The key to maximizing your warm-up is first to understand what it is you’re warming up for. If you’re following a training program, you probably already have a goal for that session so this step is easy. Maybe you intend to project a specific climb, campus, practice onsighting, do some hangboard sets, etc. Decide what you’re going to do that day.

Once you know what your goal for the day is, take a second to think about it a little harder. Let’s say you’re going to project a specific boulder problem. Think about the nature of the problem. What’s the wall angle? The hold type? How many moves is it? Is it technical? Powerful? Is it a compression line? Is it crimpy?

Now that you’ve made yourself aware of your goal and its nature, you can start getting yourself ready to achieve it.

Getting Moving

This is what I call the general warm-up. All you need to do is get your body moving. If you’re anything like me, some days you’re all fired up and ready to hop on the wall, and some days you don’t even want to do a pushup–let alone climb a rock. Check in with yourself and gauge your initial level of preparedness. If you’re raring to go, then go. If you’re not, don’t. Do what you can conceive of doing and don’t force yourself to move faster than you feel able to. Some days I’ll start off by cruising some easy climbs, while other days I need to do some basic movement preparation like lunges and pullups. The important thing is to start where you can, not where you think you should, and go from there.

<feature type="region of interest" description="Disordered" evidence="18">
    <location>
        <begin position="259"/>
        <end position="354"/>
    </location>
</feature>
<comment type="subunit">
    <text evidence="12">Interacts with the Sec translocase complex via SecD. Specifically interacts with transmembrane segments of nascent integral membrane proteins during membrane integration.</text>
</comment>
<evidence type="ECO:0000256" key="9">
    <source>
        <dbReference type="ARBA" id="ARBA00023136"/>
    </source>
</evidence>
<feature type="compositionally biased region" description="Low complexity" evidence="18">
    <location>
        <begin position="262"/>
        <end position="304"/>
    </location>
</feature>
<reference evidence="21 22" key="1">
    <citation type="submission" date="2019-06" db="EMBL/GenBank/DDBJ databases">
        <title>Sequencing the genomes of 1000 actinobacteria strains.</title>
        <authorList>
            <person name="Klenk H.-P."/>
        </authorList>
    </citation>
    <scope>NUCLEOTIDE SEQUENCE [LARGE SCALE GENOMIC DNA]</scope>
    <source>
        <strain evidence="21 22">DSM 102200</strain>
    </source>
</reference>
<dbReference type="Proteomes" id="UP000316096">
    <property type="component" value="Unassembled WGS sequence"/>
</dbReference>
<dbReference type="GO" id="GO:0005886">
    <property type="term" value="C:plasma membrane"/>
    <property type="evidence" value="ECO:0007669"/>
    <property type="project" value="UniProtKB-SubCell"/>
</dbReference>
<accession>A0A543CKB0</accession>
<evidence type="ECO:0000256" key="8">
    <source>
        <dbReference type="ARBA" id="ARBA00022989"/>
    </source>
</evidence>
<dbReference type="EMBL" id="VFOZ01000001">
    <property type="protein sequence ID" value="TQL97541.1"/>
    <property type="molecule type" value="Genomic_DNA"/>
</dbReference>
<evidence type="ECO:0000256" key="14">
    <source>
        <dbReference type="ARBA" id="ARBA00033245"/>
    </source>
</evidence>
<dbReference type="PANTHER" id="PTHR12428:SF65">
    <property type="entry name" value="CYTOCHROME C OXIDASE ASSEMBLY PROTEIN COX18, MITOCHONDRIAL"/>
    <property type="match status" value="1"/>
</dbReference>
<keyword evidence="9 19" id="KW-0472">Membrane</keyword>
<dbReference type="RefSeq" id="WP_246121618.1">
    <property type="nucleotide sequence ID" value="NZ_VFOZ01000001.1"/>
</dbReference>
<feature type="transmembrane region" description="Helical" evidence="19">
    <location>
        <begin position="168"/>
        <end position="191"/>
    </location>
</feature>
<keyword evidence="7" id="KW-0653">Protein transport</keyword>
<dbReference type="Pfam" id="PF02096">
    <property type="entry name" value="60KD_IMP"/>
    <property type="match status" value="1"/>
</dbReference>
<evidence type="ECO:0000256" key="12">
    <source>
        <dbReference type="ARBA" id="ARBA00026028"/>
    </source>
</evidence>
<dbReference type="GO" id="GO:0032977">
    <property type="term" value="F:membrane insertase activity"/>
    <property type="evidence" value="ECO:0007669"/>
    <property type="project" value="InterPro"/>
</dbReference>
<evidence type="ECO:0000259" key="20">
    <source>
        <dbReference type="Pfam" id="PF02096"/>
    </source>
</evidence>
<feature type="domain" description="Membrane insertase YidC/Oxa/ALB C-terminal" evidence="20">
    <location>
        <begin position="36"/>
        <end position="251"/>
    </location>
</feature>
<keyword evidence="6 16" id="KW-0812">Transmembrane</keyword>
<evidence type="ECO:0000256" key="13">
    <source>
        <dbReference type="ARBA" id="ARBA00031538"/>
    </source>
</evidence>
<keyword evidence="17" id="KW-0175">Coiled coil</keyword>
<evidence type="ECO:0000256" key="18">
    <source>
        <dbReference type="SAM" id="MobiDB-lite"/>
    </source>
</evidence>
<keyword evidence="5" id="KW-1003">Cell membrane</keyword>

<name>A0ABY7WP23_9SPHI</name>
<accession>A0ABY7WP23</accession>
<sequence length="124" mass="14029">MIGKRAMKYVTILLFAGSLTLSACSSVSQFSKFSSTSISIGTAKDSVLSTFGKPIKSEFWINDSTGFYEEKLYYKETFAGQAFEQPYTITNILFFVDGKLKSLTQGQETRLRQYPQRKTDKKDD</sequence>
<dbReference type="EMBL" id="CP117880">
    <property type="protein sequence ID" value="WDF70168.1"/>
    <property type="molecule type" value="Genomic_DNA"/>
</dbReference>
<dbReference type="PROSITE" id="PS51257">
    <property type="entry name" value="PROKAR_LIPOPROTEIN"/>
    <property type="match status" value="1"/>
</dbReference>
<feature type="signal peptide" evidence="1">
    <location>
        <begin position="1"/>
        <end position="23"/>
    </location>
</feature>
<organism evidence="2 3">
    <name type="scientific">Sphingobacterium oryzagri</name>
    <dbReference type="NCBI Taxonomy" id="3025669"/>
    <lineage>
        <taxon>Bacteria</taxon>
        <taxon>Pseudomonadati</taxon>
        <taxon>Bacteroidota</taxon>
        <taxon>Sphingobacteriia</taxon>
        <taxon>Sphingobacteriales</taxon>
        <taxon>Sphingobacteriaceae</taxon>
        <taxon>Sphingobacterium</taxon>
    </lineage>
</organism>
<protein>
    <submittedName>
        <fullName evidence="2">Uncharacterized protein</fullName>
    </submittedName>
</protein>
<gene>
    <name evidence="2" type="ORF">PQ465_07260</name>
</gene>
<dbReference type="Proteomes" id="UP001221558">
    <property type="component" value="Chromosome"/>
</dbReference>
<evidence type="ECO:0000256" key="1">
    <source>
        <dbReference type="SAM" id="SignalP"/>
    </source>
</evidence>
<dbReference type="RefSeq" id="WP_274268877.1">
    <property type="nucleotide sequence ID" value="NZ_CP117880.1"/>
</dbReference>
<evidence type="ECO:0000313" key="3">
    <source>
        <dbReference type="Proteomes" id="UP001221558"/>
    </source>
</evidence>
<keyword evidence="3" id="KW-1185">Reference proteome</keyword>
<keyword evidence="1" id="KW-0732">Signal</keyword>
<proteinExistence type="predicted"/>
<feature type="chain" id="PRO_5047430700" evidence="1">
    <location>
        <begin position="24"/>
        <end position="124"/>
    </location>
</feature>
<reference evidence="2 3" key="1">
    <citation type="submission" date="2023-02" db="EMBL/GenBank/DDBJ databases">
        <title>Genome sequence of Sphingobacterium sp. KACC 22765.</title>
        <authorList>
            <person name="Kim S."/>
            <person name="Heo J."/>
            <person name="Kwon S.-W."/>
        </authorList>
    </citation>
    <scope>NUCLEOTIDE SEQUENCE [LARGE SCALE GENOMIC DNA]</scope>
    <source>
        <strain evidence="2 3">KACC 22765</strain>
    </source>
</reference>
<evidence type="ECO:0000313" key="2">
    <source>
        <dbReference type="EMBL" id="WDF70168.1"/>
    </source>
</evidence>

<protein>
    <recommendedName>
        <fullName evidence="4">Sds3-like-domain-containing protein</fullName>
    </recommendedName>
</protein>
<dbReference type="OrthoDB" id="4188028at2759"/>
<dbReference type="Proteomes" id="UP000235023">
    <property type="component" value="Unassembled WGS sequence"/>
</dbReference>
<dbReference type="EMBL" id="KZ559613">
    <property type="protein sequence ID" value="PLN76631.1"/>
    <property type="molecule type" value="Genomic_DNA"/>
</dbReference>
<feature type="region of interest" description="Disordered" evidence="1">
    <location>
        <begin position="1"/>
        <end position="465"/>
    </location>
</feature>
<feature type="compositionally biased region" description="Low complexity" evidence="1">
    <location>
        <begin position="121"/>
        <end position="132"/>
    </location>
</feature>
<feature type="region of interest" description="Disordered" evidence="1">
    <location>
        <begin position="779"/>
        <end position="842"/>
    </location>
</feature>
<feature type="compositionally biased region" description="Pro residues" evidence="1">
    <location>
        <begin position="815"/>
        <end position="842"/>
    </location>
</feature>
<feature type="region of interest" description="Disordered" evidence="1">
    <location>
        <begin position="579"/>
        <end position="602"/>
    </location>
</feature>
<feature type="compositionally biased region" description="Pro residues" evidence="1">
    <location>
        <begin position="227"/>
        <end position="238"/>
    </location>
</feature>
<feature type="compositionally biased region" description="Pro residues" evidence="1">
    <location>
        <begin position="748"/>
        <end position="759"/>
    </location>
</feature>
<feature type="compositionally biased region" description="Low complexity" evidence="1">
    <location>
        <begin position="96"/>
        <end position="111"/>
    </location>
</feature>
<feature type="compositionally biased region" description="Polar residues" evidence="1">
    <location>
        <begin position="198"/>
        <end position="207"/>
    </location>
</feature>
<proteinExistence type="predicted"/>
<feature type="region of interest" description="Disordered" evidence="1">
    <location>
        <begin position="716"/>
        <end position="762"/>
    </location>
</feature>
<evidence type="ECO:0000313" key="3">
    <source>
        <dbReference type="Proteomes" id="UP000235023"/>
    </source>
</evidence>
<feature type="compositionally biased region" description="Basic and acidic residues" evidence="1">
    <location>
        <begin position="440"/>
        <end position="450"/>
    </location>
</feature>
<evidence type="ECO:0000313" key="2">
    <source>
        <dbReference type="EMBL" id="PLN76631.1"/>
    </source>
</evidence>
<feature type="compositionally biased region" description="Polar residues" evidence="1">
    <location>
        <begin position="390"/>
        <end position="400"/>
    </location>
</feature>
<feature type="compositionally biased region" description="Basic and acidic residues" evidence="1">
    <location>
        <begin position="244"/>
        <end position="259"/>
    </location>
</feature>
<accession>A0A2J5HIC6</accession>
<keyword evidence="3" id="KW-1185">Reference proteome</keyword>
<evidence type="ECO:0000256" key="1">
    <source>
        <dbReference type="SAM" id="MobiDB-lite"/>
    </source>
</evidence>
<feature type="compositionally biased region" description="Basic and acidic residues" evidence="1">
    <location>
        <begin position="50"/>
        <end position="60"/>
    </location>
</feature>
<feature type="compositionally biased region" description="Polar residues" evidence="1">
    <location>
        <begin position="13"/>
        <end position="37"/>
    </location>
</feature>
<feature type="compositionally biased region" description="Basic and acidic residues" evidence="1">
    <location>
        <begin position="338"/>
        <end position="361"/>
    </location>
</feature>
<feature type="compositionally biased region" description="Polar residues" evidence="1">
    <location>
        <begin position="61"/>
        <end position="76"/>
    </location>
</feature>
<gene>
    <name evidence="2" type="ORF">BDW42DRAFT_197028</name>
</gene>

As a rule of thumb for myself, I like to make the following considerations during my general warm-up:

  • Mobility – Am I as limber as normal? Do any specific movements cause me abnormal distress? Am I tight anywhere? I stretch and exaggerate my movements while on the wall to help limber up.
  • Hands – Not all easy climbing is done on jugs. I vary my grip types as I’m able, getting my hands and forearms acclimated to various positions and productions of force.
  • Shoulders – Can I lock off? Can I gaston? Iron cross? I get my shoulders moving as much as possible and use full ranges of motion.
  • Downclimbing – I do a ton of downclimbing during the opening stages of my warm-up. It gets me moving in ways I normally don’t while climbing, and activates my muscles in eccentric patterns.

Once you feel like your body is ready for things to get a little more intense, it’s time to move on.